David Cameron: West needs ’course correction’ after Brexit and Donald Trump election

David Cameron: West needs ’course correction’ after Brexit and Donald Trump election

The Brexit vote and the election of Donald Trump in the US must result in a "course correction" for Western politics, David Cameron said.

The former British prime minister said the vote to leave the European Union, which prompted his decision to quit Number 10, was part of a "movement of unhappiness" about the state of the world.

Speaking to students at Depauw University in Indiana, he said leaders across the West must take steps to help those who felt left behind by globalisation.

Answering questions following a speech on the events of 2016, Mr Cameron said: "So far these three events - the Brexit referendum, the election of President Trump, the referendum in Italy - I’m sure people are going to write about this movement of unhappiness and concern about the state of the world.

"I think you could see that in the British vote ... was a mixture of economics and cultural arguments, I think your situation (in the US) was quite similar, I think in Italy it’s more connected with the euro.

"But ultimately, how 2016 goes down in history will depend on what political leaders do next. That’s why I have tried to make a very clear argument which is that if they put their heads in the sand and say, ’well this will pass and we just carry on the way we are’, then 2016 will be seen as a real watershed.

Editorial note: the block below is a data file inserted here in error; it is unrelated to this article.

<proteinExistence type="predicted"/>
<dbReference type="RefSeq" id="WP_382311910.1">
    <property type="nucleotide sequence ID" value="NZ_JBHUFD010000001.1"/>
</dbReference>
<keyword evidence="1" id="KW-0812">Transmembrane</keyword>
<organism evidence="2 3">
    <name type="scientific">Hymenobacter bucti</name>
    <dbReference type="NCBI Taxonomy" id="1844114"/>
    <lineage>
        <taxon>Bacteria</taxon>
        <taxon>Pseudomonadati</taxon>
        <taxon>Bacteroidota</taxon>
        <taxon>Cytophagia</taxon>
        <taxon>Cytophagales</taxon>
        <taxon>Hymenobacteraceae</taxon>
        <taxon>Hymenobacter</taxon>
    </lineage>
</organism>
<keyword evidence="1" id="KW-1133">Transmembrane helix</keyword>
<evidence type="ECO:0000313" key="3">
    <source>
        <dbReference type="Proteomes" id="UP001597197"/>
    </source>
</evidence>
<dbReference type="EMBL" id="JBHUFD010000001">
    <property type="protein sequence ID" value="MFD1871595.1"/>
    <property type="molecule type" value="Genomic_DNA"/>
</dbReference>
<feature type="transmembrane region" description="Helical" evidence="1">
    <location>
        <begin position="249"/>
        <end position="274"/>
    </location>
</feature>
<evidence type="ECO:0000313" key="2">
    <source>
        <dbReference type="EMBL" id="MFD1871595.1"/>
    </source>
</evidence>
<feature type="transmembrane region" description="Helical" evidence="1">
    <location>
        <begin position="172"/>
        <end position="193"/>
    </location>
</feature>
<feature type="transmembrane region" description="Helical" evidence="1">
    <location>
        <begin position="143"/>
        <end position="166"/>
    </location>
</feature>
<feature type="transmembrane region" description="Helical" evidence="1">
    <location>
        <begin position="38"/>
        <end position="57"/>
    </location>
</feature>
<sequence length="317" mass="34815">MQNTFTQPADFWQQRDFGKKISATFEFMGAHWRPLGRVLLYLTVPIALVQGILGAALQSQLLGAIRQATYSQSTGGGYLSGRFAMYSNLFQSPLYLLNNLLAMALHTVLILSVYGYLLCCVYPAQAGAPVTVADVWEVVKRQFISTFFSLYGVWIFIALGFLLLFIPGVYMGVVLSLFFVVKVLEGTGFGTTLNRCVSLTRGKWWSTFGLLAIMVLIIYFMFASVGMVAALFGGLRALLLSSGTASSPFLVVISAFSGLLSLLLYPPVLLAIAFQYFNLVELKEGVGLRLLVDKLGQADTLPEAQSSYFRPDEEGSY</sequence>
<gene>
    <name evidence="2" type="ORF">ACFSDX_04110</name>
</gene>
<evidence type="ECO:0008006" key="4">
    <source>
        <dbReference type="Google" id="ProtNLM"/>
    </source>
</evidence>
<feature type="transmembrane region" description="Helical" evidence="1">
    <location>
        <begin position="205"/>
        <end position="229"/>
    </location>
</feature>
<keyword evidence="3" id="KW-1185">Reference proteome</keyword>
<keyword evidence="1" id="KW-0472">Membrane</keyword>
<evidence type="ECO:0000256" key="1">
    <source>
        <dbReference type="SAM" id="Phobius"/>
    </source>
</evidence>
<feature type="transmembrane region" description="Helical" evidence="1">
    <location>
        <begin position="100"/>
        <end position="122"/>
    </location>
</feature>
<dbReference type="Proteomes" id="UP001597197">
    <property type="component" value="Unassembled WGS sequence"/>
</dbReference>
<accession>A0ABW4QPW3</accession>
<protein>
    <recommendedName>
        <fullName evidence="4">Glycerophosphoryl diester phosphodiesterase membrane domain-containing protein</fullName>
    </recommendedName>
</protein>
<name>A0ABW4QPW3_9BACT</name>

"But if, as I believe will happen, that our democracies are flexible enough and our leaders are aware enough, they will correct - course correct as I put it - the problems that they face.

"So you will see a greater emphasis on trying to help those who are left behind."

He highlighted policies including a higher minimum wage and tax cuts for low-income workers as measures aimed at helping address those concerns.

"I think if that response is right, 2016 will be seen as a moment of course correction rather than a moment of fundamental change. But if leaders don’t take that approach - perhaps particularly in Europe - then it could go down as something quite different."

The former premier said "populism" cost him his job but defended his decision to call the referendum which ultimately ended his political career, saying the issue of Europe had "poisoned" British politics for 40 years.

In a signal that further turmoil could be about to hit Europe, the Daily Telegraph reported that Mr Cameron warned that the euro was on the brink of collapse.

"I see more trouble ahead," he said. "It is not working as it was intended. Some countries have seen decades of lost growth. Those countries have a single currency but they don’t have a single fiscal system, a fiscal tax system. It creates bigger differences.

"You in the United States have ways to make sure that if you have a bad year you pay less in taxes and offset federal programmes. There are no such arrangements in Europe."

Mr Cameron’s speaking engagement came as it emerged his former chancellor has earned more than £500,000 from lectures and appearances since being sacked by Theresa May.

The latest update of George Osborne’s entry in the British Parliament’s register of MPs’ interests shows he expects £85,396.24 (€100,558) from Citi for two speeches, £34,109.14 (€40,165.3) from BlackRock Financial and £68,125.35 (€80,221.1) from Centerbridge Partners.

In November he registered earnings of more than £320,000 (€376,816) since leaving Number 11.

Responding to Mr Cameron’s suggestion that "populism" was a key factor behind the Brexit vote, Theresa May’s official spokeswoman said: "The Prime Minister has set out some of the issues she believes were expressed during the referendum, including the need to make sure that the benefits of globalisation are shared more broadly and to work for a country and an economy that delivers for everyone."

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